Tony was first up and ran through a comprehensive “What’s up” for those who were interested in finding currently visible celestial objects.
I followed Tony and thought my talk went off fairly well. I did get the impression that one or two of the male members of the audience might have been a tad uncomfortable though.
After my talk, Lynnette and I had to leave as we had matters to related to our National Science Week grant proposal to finalize. This meant that we, unfortunately, missed Ari’s video.
The next meeting is on the 25th of April and Ari has invited me to give my talk on the geology of the Western Cape titled “Once upon a time when the Western Cape was much younger. The tale of why everything isn’t just flat or all the same all over the place.”
The February 2016 edition of MNASSA (Monthly Notes of the Astronomical Society of Southern Africa) is available on line. Below is the title page and list of contents. You may, however, also go here to download the October edition of MNASSA”
Rose and I both had had a rather stressful time at our respective places of internment – I mean employment, leading up to the 23rd deviate from the rigors of the usual routine. We arrived at Night Sky at around 14H00 in the rain. Mother Nature was apparently as excited and gave us a couple of hours to set up our caravan and tent etc. We were installed by 16H00………
I had yet to try out our new 12” Dobsonian in a dark sky situation, as was Rosemary keen to try her hand at our 8” Dobbie. Friday night proved to be challenging in that the dew proved to be – at the very least, rather wet which resulted in some lessons learned in dealing with this product of the condensation of atmospheric water vapour that falls under gravity. We did, however, do some meaningful astronomy with Rosemary proving to be quite adept at using the Dobbie.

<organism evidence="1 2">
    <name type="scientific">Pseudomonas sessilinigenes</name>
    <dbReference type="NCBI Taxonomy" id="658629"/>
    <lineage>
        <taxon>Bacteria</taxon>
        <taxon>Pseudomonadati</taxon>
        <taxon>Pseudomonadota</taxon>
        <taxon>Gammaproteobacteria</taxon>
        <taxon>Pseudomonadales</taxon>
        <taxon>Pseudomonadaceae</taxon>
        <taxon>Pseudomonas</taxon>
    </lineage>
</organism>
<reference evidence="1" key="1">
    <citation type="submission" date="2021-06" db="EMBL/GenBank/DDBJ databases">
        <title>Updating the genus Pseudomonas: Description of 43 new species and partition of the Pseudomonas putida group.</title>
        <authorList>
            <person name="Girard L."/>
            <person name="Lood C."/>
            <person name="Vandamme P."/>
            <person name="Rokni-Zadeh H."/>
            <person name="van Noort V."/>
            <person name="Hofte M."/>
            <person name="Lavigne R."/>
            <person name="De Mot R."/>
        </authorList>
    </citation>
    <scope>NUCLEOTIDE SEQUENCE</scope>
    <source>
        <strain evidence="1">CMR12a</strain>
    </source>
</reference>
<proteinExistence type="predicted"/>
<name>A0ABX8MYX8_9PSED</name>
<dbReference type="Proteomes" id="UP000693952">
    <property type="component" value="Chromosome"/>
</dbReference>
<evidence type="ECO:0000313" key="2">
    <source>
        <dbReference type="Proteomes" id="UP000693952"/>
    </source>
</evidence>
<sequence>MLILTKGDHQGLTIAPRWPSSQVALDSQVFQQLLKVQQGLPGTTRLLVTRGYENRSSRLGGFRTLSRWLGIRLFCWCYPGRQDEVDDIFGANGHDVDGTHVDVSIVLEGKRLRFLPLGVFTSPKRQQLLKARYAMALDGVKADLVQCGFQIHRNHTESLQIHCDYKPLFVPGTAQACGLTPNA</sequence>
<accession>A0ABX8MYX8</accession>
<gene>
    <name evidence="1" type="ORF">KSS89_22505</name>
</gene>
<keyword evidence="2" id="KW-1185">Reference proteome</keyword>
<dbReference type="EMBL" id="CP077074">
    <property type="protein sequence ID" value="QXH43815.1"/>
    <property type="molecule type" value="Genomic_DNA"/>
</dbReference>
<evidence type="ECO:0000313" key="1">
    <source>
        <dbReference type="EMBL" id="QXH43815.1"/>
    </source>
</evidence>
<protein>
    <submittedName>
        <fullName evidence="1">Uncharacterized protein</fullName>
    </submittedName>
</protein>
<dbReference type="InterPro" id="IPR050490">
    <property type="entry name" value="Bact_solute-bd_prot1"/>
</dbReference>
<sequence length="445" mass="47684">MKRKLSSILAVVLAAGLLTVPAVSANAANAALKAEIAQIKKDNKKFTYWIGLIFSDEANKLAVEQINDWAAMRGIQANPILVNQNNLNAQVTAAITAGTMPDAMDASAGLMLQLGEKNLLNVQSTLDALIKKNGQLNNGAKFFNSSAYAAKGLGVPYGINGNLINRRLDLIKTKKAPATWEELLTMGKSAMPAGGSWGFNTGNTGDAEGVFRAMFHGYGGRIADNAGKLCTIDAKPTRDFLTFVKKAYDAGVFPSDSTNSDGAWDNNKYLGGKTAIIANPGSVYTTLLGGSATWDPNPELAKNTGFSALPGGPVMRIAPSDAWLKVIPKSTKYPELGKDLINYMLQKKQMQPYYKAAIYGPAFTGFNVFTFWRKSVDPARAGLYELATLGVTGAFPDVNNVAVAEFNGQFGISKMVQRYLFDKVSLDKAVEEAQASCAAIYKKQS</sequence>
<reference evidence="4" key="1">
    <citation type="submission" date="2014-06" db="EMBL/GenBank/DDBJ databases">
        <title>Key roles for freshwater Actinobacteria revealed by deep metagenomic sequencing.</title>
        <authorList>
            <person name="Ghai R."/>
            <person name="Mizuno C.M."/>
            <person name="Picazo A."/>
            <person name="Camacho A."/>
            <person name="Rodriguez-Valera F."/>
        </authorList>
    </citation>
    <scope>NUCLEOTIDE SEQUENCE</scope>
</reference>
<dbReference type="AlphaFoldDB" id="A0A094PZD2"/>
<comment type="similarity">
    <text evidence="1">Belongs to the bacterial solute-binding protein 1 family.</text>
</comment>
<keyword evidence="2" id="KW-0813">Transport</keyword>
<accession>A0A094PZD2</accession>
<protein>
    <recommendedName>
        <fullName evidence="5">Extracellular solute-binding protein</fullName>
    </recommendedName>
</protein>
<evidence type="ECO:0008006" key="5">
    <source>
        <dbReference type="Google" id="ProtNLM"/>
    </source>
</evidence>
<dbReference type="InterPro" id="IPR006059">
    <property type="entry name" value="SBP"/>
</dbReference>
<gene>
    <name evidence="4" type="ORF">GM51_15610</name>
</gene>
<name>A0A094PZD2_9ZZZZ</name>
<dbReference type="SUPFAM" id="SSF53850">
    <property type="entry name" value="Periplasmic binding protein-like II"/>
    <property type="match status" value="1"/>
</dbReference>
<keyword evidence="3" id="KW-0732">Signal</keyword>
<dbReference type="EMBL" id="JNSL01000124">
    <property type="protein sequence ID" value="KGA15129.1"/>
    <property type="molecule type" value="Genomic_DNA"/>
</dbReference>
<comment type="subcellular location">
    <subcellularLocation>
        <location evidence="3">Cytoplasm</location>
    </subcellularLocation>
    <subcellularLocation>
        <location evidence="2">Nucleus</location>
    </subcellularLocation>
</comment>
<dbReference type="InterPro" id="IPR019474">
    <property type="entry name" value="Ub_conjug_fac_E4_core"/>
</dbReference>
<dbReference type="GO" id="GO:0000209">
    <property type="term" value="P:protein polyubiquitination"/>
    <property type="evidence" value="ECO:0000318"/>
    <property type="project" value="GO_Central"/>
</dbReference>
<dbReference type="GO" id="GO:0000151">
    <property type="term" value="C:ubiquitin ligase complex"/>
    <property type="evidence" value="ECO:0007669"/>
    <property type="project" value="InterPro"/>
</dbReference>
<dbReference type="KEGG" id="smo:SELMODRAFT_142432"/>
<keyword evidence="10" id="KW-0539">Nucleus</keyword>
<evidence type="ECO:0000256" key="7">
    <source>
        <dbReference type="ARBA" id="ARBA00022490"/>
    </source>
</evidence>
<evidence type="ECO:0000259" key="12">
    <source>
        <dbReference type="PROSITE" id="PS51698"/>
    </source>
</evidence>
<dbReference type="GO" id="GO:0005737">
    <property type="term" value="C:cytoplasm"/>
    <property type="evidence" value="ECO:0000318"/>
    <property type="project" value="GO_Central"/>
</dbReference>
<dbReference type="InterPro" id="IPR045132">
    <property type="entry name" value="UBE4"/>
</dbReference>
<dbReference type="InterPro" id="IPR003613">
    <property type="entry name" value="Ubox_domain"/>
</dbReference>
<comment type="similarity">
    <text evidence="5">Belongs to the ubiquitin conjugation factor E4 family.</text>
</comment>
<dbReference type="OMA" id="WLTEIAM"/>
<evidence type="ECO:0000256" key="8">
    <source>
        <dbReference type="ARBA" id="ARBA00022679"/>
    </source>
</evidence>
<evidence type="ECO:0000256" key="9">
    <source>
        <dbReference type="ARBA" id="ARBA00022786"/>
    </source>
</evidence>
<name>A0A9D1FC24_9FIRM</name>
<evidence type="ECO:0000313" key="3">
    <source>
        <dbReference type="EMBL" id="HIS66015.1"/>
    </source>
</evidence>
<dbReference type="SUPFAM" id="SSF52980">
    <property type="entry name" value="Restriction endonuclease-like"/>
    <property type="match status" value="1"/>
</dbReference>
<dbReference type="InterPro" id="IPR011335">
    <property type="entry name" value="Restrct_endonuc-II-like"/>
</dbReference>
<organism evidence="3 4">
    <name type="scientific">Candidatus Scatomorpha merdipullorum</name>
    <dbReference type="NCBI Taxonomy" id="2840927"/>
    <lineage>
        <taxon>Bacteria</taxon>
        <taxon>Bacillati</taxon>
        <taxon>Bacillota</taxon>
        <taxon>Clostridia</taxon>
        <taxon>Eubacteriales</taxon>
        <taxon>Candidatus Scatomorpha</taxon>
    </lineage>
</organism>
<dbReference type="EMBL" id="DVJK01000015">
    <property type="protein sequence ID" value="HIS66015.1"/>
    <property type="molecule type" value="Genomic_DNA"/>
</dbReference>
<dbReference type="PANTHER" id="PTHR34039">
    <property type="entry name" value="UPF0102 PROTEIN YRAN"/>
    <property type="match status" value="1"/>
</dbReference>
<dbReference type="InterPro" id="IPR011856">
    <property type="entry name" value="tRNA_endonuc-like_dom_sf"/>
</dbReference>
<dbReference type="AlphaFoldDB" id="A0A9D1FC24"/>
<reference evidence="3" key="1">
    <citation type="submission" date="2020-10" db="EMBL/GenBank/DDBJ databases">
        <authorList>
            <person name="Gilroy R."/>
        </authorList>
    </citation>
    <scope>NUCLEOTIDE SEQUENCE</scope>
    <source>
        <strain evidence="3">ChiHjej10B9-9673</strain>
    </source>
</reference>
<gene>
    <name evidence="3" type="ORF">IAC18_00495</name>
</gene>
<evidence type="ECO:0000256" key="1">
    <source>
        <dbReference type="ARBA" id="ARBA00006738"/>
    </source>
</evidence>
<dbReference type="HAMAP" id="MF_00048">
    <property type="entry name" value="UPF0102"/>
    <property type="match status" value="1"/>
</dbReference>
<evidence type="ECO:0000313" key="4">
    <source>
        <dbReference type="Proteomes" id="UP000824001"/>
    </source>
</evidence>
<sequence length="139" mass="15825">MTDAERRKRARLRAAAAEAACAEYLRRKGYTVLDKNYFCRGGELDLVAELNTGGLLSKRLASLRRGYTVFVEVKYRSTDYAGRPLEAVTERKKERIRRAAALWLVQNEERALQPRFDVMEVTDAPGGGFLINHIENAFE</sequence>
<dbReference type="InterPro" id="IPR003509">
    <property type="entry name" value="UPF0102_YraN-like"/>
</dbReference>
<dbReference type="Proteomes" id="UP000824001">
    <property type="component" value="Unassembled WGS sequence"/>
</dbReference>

I have to say I was seriously chuffed at receiving my certificate and then the 12” telescope owners uniform in the form the form of the “been there, done that, got the T-shirt” T-shirt. Thank you so much………..
It was great having Kos visit us, a man with a unique sense of humour (my wife’s name is Rosemary Kos….), his talk on amateur astronomy in South Africa was inspirational –
Kerry’s talk on the Planetary models of the HU Aquarii system on Sunday left me astounded at what she had achieved for her honours degree. I can’t wait to hear what she will do for her master’s – keep going, Kerry!
Sunday night was spectacular from an observing point of view during which time Rosemary found ten DSO’s that we had selected, on her own and had the nerve to find the sombrero galaxy before I did with the 8” noggal!